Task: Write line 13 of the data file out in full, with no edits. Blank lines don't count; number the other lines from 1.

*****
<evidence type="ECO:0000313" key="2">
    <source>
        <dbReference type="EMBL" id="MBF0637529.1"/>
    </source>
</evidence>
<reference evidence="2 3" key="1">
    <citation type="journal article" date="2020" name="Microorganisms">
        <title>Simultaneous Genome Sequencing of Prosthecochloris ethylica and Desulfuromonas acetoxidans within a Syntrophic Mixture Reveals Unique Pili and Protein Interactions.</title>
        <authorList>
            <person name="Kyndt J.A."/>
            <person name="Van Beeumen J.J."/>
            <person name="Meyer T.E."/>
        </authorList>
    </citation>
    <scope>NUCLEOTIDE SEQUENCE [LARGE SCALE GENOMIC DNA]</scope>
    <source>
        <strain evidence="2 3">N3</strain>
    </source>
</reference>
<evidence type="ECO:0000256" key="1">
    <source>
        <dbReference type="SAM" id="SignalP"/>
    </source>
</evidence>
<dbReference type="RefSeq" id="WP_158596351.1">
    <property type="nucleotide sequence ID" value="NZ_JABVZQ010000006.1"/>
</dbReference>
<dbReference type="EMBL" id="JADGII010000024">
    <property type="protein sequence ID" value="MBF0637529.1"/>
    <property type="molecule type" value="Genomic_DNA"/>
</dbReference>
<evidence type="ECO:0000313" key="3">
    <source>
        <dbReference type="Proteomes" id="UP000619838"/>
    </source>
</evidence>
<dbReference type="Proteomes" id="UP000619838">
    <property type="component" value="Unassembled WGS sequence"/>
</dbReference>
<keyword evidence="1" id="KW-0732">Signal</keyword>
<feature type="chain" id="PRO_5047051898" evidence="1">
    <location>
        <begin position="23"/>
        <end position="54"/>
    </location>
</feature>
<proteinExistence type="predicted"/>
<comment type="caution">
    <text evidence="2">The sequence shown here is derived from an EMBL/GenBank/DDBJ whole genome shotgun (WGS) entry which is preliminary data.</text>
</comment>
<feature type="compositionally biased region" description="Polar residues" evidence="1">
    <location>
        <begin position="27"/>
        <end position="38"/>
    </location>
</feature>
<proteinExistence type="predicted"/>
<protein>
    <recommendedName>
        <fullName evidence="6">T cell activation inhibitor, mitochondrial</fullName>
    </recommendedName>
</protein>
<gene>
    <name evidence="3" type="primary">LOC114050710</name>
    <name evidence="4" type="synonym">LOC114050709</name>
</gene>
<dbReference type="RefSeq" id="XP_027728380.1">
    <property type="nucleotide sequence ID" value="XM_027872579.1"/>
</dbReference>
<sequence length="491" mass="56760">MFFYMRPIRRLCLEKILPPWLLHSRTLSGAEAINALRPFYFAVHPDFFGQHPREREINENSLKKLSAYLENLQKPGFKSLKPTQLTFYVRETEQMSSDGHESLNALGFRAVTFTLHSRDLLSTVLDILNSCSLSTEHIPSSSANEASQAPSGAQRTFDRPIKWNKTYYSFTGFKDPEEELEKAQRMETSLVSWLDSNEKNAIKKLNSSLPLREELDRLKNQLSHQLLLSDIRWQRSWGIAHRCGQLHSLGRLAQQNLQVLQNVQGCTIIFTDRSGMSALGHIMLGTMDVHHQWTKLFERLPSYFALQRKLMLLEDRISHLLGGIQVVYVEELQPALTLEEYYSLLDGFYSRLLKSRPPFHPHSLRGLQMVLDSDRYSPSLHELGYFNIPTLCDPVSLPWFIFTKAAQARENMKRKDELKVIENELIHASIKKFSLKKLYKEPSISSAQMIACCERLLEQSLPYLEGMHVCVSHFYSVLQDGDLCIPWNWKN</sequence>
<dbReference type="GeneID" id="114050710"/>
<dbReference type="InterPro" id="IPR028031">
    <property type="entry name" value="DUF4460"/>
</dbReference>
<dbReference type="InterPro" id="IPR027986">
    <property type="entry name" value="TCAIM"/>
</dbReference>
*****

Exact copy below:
        </authorList>